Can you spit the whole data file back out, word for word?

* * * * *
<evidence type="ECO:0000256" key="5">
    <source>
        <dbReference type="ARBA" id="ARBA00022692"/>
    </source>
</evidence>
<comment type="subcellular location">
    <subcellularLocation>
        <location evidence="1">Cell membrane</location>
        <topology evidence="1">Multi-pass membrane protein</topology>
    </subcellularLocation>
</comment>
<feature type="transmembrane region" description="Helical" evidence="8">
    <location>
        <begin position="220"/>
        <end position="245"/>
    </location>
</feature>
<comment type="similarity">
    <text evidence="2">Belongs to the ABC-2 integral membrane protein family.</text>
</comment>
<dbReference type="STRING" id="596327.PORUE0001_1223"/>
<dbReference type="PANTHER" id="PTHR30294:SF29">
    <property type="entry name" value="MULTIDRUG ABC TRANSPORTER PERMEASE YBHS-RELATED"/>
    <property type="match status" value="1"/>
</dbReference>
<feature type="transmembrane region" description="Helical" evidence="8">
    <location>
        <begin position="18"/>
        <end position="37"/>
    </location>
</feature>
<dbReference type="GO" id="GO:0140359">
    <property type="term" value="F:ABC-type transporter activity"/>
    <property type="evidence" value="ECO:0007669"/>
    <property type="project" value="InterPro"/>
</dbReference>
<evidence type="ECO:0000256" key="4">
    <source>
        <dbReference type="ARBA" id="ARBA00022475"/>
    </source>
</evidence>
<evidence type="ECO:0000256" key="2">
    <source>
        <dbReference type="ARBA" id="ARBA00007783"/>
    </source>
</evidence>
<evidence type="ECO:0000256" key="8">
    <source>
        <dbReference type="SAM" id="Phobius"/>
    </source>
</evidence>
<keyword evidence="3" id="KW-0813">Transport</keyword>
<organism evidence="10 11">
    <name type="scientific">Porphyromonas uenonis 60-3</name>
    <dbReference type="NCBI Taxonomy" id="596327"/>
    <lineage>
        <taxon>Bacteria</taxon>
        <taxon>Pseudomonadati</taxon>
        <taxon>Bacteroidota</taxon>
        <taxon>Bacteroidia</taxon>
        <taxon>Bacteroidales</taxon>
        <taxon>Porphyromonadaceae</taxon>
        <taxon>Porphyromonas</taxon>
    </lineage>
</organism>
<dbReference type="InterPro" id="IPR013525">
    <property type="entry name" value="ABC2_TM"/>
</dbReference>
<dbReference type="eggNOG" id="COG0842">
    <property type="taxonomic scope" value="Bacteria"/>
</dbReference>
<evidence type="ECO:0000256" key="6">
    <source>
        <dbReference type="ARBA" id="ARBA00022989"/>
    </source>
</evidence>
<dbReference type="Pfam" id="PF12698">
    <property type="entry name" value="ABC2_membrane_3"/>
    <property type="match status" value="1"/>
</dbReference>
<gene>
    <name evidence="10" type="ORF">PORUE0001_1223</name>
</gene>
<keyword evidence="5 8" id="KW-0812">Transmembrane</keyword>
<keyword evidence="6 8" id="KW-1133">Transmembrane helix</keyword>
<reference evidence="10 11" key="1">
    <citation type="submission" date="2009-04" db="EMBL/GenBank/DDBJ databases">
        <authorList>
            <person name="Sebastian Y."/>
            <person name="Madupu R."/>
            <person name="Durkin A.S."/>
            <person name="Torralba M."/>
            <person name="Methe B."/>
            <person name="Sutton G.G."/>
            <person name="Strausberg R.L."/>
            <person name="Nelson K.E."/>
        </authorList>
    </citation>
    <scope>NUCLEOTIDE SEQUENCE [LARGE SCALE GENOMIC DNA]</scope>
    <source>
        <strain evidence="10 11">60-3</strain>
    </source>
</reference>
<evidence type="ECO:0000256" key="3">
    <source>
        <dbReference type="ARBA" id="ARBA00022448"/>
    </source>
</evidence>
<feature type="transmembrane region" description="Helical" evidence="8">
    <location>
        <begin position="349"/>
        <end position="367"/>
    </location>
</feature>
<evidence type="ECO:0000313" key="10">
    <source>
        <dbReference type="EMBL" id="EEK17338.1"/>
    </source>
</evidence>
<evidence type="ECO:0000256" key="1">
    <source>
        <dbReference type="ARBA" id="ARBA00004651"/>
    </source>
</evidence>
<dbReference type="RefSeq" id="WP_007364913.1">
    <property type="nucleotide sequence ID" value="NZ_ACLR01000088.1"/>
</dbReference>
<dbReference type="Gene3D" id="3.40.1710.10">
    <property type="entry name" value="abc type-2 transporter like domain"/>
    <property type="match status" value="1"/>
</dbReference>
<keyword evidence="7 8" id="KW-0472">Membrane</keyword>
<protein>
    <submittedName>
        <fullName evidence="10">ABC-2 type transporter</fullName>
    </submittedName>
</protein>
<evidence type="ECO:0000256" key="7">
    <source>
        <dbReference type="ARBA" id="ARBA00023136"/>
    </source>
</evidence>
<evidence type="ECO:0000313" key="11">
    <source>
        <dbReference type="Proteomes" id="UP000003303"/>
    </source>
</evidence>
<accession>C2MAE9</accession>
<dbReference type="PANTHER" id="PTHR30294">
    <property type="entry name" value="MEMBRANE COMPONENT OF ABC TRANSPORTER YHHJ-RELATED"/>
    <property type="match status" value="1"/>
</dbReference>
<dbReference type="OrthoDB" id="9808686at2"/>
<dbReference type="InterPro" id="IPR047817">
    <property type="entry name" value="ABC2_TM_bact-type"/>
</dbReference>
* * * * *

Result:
<evidence type="ECO:0000256" key="5">
    <source>
        <dbReference type="ARBA" id="ARBA00022692"/>
    </source>
</evidence>
<comment type="subcellular location">
    <subcellularLocation>
        <location evidence="1">Cell membrane</location>
        <topology evidence="1">Multi-pass membrane protein</topology>
    </subcellularLocation>
</comment>
<feature type="transmembrane region" description="Helical" evidence="8">
    <location>
        <begin position="220"/>
        <end position="245"/>
    </location>
</feature>
<comment type="similarity">
    <text evidence="2">Belongs to the ABC-2 integral membrane protein family.</text>
</comment>
<dbReference type="STRING" id="596327.PORUE0001_1223"/>
<dbReference type="PANTHER" id="PTHR30294:SF29">
    <property type="entry name" value="MULTIDRUG ABC TRANSPORTER PERMEASE YBHS-RELATED"/>
    <property type="match status" value="1"/>
</dbReference>
<feature type="transmembrane region" description="Helical" evidence="8">
    <location>
        <begin position="18"/>
        <end position="37"/>
    </location>
</feature>
<dbReference type="GO" id="GO:0140359">
    <property type="term" value="F:ABC-type transporter activity"/>
    <property type="evidence" value="ECO:0007669"/>
    <property type="project" value="InterPro"/>
</dbReference>
<evidence type="ECO:0000256" key="4">
    <source>
        <dbReference type="ARBA" id="ARBA00022475"/>
    </source>
</evidence>
<evidence type="ECO:0000256" key="2">
    <source>
        <dbReference type="ARBA" id="ARBA00007783"/>
    </source>
</evidence>
<evidence type="ECO:0000256" key="8">
    <source>
        <dbReference type="SAM" id="Phobius"/>
    </source>
</evidence>
<keyword evidence="3" id="KW-0813">Transport</keyword>
<organism evidence="10 11">
    <name type="scientific">Porphyromonas uenonis 60-3</name>
    <dbReference type="NCBI Taxonomy" id="596327"/>
    <lineage>
        <taxon>Bacteria</taxon>
        <taxon>Pseudomonadati</taxon>
        <taxon>Bacteroidota</taxon>
        <taxon>Bacteroidia</taxon>
        <taxon>Bacteroidales</taxon>
        <taxon>Porphyromonadaceae</taxon>
        <taxon>Porphyromonas</taxon>
    </lineage>
</organism>
<dbReference type="InterPro" id="IPR013525">
    <property type="entry name" value="ABC2_TM"/>
</dbReference>
<dbReference type="eggNOG" id="COG0842">
    <property type="taxonomic scope" value="Bacteria"/>
</dbReference>
<evidence type="ECO:0000256" key="6">
    <source>
        <dbReference type="ARBA" id="ARBA00022989"/>
    </source>
</evidence>
<dbReference type="Pfam" id="PF12698">
    <property type="entry name" value="ABC2_membrane_3"/>
    <property type="match status" value="1"/>
</dbReference>
<gene>
    <name evidence="10" type="ORF">PORUE0001_1223</name>
</gene>
<keyword evidence="5 8" id="KW-0812">Transmembrane</keyword>
<keyword evidence="6 8" id="KW-1133">Transmembrane helix</keyword>
<reference evidence="10 11" key="1">
    <citation type="submission" date="2009-04" db="EMBL/GenBank/DDBJ databases">
        <authorList>
            <person name="Sebastian Y."/>
            <person name="Madupu R."/>
            <person name="Durkin A.S."/>
            <person name="Torralba M."/>
            <person name="Methe B."/>
            <person name="Sutton G.G."/>
            <person name="Strausberg R.L."/>
            <person name="Nelson K.E."/>
        </authorList>
    </citation>
    <scope>NUCLEOTIDE SEQUENCE [LARGE SCALE GENOMIC DNA]</scope>
    <source>
        <strain evidence="10 11">60-3</strain>
    </source>
</reference>
<evidence type="ECO:0000256" key="3">
    <source>
        <dbReference type="ARBA" id="ARBA00022448"/>
    </source>
</evidence>
<feature type="transmembrane region" description="Helical" evidence="8">
    <location>
        <begin position="349"/>
        <end position="367"/>
    </location>
</feature>
<evidence type="ECO:0000313" key="10">
    <source>
        <dbReference type="EMBL" id="EEK17338.1"/>
    </source>
</evidence>
<evidence type="ECO:0000256" key="1">
    <source>
        <dbReference type="ARBA" id="ARBA00004651"/>
    </source>
</evidence>
<dbReference type="RefSeq" id="WP_007364913.1">
    <property type="nucleotide sequence ID" value="NZ_ACLR01000088.1"/>
</dbReference>
<dbReference type="Gene3D" id="3.40.1710.10">
    <property type="entry name" value="abc type-2 transporter like domain"/>
    <property type="match status" value="1"/>
</dbReference>
<keyword evidence="7 8" id="KW-0472">Membrane</keyword>
<protein>
    <submittedName>
        <fullName evidence="10">ABC-2 type transporter</fullName>
    </submittedName>
</protein>
<evidence type="ECO:0000256" key="7">
    <source>
        <dbReference type="ARBA" id="ARBA00023136"/>
    </source>
</evidence>
<evidence type="ECO:0000313" key="11">
    <source>
        <dbReference type="Proteomes" id="UP000003303"/>
    </source>
</evidence>
<accession>C2MAE9</accession>
<dbReference type="PANTHER" id="PTHR30294">
    <property type="entry name" value="MEMBRANE COMPONENT OF ABC TRANSPORTER YHHJ-RELATED"/>
    <property type="match status" value="1"/>
</dbReference>
<dbReference type="OrthoDB" id="9808686at2"/>
<dbReference type="InterPro" id="IPR047817">
    <property type="entry name" value="ABC2_TM_bact-type"/>
</dbReference>